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The Difference Between Data and Analytics

Today, the insights received from data and analytics by marketers and brands is essential to performance. On the surface, data and analytics allow a company to see how its products, themes and locations are being received by consumers. But beyond that, data and analytics have the power to guide a company’s direction, campaigns and innovations.

Yet, is there a difference between data and analytics? How do brand’s perceive data versus analytics? DMN spoke with some of the leading organizations in the field to determine the best way to analyze the distinction and position of these two hot-button marketing words.

Opher Kahane, CEO at Origami Logic

“We view data as all of the marketing signals brands receive as a result of activities they are executing. Brands receive thousands – if not millions – of marketing signals each day when somebody likes a social message, clicks on a banner, opens an email, visits a website, etc.

“Making sure there is consistent, broad and deep collection of these raw marketing signals across all different channels is now a critical component to any successful data science effort. However, much like crude oil, the data generated by these signals gains incredible value when it is refined.

“Effective marketing analytics – the process and computations that turn data into actionable insights – depend on the refinement, integration and organization of data. As marketing organizations embrace data science models, data and analytics need to go hand-in-hand.”

Zuzanna Pasierbinska-Wilson, vice president of marketing at DataSift

“Data is the information, including facts and statistics, an organization can access from various sources – web sites, social networks, blogs, news sources, connected devices, the list goes on. On the other hand, analytics is the process of making sense of this unstructured raw data and translating it into actionable insights. There’s little value in simply having data if you can’t turn it into something meaningful for your business.

“The data should be there to serve a purpose and deliver answers for businesses – the way to do this is with analytics. Analyzing data can reveal a wealth of insights for businesses and enable them to make more informed, intelligent decisions. The combination of data and analytics allows organizations to create more successful campaigns, much more relevant content for target audiences, and enables them to identify new audiences that would otherwise have gone unnoticed.

“At DataSift, we leverage billions of data points created daily across numerous data sources to bridge the gap between data and analytics. Our partners and customers are then able to gather actionable insights from the anonymous and aggregated human-generated data to derive meaningful conclusions.”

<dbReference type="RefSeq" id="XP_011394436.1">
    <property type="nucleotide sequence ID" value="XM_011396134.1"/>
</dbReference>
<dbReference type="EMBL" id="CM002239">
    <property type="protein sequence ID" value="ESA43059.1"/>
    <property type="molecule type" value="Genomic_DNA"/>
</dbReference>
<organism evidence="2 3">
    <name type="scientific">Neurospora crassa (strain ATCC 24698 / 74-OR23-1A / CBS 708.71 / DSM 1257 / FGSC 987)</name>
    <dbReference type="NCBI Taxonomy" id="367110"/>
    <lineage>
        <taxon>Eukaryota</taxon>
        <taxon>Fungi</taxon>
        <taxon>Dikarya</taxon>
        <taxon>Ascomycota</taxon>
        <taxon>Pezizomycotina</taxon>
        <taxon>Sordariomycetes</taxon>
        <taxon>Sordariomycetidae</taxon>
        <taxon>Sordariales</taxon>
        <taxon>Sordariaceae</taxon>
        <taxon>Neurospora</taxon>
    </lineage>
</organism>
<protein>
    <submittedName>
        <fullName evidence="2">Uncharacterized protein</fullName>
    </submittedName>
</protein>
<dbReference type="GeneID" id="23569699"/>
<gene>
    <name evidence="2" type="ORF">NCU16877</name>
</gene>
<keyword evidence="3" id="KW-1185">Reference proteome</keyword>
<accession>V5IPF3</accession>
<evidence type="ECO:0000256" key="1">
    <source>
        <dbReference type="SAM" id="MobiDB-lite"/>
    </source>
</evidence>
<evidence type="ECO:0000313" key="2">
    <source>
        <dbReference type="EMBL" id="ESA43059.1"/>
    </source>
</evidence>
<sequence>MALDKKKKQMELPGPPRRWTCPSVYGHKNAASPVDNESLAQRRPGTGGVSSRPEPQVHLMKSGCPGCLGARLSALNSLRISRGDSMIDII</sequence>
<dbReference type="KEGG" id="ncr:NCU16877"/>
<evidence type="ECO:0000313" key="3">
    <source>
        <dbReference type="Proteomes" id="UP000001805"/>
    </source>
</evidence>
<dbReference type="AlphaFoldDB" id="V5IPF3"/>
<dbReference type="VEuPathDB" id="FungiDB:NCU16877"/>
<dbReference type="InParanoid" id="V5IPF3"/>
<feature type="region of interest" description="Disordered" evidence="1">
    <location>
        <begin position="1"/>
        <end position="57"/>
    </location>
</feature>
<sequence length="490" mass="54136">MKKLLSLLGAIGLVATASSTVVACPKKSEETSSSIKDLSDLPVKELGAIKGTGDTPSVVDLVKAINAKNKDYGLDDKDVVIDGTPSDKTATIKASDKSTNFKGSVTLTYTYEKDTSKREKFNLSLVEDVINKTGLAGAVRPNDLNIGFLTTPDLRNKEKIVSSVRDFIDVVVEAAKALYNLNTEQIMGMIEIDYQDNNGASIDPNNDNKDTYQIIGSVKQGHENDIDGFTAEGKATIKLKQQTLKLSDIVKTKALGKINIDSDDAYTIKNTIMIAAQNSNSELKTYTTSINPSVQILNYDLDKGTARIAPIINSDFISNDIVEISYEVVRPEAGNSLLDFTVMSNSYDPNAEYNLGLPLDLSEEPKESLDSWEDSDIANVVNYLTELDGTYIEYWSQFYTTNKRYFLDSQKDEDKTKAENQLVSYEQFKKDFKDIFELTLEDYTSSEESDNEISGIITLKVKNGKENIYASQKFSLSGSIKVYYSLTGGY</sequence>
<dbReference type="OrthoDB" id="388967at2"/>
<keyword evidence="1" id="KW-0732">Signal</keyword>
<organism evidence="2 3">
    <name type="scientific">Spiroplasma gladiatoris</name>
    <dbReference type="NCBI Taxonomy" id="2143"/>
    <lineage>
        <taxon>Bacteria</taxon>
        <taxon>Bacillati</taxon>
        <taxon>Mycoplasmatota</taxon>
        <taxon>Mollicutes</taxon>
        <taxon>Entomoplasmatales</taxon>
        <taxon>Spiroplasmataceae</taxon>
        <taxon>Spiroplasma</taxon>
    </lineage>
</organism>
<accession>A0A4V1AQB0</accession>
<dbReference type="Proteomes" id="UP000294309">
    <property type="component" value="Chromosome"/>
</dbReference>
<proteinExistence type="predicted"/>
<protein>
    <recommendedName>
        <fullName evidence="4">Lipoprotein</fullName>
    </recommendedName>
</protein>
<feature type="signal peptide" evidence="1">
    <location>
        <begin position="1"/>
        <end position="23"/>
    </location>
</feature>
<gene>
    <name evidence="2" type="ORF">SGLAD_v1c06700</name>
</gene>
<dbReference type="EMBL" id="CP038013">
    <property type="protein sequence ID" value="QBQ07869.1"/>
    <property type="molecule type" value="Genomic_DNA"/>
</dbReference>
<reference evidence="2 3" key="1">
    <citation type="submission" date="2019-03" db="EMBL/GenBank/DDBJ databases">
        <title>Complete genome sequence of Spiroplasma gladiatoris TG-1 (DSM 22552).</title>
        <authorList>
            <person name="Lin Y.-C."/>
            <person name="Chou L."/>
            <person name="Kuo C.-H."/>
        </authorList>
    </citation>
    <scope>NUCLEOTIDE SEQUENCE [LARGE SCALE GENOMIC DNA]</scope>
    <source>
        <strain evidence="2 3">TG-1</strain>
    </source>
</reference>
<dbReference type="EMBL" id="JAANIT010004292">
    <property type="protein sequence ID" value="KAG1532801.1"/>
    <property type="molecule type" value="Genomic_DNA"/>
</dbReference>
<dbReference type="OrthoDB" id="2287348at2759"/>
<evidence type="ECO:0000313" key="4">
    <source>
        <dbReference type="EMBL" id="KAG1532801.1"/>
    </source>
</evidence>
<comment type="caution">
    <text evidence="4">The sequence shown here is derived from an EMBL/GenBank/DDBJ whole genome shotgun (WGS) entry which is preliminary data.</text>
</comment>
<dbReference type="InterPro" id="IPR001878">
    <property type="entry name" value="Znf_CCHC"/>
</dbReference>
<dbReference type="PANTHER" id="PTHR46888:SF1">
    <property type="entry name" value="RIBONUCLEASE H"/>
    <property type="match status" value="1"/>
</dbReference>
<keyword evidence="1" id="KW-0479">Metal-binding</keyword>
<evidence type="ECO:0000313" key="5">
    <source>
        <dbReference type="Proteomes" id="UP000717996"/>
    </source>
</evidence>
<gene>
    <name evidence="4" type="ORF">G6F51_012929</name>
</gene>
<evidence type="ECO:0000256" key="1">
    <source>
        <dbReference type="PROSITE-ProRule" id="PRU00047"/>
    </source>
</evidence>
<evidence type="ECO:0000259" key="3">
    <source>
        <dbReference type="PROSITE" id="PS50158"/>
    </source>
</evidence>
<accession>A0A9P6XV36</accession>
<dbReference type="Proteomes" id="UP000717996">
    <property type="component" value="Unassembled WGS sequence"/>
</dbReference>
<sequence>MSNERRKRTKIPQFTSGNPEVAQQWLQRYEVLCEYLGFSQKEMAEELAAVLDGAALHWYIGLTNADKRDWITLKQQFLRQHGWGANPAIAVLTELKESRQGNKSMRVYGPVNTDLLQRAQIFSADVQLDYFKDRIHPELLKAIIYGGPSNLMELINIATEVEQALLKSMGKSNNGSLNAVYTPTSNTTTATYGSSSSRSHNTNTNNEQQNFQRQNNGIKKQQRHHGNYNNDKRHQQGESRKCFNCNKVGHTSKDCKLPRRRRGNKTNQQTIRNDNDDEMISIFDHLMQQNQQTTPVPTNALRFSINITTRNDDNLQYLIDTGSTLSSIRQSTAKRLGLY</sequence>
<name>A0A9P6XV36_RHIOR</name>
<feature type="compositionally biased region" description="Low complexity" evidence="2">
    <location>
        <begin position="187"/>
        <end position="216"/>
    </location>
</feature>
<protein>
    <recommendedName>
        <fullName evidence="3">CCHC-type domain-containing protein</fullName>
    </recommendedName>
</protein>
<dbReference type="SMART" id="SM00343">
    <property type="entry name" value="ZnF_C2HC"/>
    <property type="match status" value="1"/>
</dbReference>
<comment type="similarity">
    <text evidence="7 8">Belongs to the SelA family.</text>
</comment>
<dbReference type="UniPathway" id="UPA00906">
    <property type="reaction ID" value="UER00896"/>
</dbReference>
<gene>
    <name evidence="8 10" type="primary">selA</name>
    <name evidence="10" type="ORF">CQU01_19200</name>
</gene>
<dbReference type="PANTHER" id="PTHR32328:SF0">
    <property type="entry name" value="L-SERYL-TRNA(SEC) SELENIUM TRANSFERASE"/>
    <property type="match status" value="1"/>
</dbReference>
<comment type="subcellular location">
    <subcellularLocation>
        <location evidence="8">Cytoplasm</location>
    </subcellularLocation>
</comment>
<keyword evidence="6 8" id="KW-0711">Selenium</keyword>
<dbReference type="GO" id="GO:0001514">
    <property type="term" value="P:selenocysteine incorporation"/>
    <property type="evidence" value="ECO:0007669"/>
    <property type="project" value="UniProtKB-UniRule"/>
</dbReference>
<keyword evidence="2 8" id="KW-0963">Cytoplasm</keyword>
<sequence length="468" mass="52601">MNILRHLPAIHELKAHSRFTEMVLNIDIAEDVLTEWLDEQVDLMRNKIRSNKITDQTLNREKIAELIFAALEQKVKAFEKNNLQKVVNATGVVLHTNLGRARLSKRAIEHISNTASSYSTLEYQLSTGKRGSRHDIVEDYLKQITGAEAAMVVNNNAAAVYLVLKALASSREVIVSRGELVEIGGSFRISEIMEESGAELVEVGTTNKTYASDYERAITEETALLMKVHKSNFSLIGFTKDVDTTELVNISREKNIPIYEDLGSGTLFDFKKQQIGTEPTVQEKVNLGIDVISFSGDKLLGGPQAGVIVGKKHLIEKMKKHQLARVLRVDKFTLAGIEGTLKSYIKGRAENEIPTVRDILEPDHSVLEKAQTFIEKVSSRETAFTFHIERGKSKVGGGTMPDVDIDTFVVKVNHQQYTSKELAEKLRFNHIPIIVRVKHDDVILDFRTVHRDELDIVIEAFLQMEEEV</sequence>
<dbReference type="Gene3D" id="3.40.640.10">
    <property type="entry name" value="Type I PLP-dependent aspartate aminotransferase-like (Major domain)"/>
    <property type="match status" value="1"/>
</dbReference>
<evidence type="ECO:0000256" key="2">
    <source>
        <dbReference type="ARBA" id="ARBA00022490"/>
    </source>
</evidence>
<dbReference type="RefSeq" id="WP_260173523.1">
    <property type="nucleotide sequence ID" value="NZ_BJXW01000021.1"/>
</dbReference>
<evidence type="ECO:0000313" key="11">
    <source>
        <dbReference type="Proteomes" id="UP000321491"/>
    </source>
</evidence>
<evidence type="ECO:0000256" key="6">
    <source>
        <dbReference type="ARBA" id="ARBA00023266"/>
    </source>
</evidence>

Katrin Ribant, chief solutions officer at Datorama

“Think of data as a raw material, like crude oil, that requires processing or refining to turn it into something that can be put to use, like gasoline. Though there’s been much noise about Big Data in recent years, the reality is that in of itself, data is virtually worthless — insights are only as good as the data they’re created from and raw data is “dirty.

“Although analytics is thought of as a way to visualize what’s going on in a marketing organization via pretty pie charts, that is merely scratching the surface of what’s possible. Analytics really should be thought of as a way to bubble up insights to the surface so a business user can take action on information that was previously unknown and undiscoverable — humans can only do so much with our respective brain power. We’re working on new ways to accomplish this by applying artificial intelligence.

“Today, marketing professionals are being hit with an onslaught of data sources as their marketing technology stack is ever-increasing. Each piece of technology in the stack produces its own set of data — as in statistics — relative to the marketing programs they’re executing upon. Although the marketing department has access to plenty of information it is of zero value until it is made sense of. This requires a single source of truth where a MarTech stack’s source systems can be converged. Once the marketing team’s data is integrated, analytics can be applied not only to visualize the latest happenings but also better manage and optimize marketing campaigns.

“If a marketer can better understand the behavior of segment “x” and the exact incentive that will trigger a purchase, a cutting-edge professional can optimize their respective campaign on the fly and better meet modern customer expectations.”

Michael Dub, partner at DX Agency

In the world of internet marketing, data is fuel for analytics.  They go together, with analytics being a step higher on the ladder of meaning.  Data, millions of points and thousands of lines of information that touch on anything from geography to preferences to IP addresses, is mined for analytics like Open Rate, Site Traffic, Traffic Sources, etc.

Data and analytics exist on a continuum from information to understanding, and the goal in collecting and interpreting both is to derive deeper knowledge about your brand, your consumers and their behavior.  The trick is not to lose sight of the question you’re trying to answer, and not to confuse amassing data with divining meaning.

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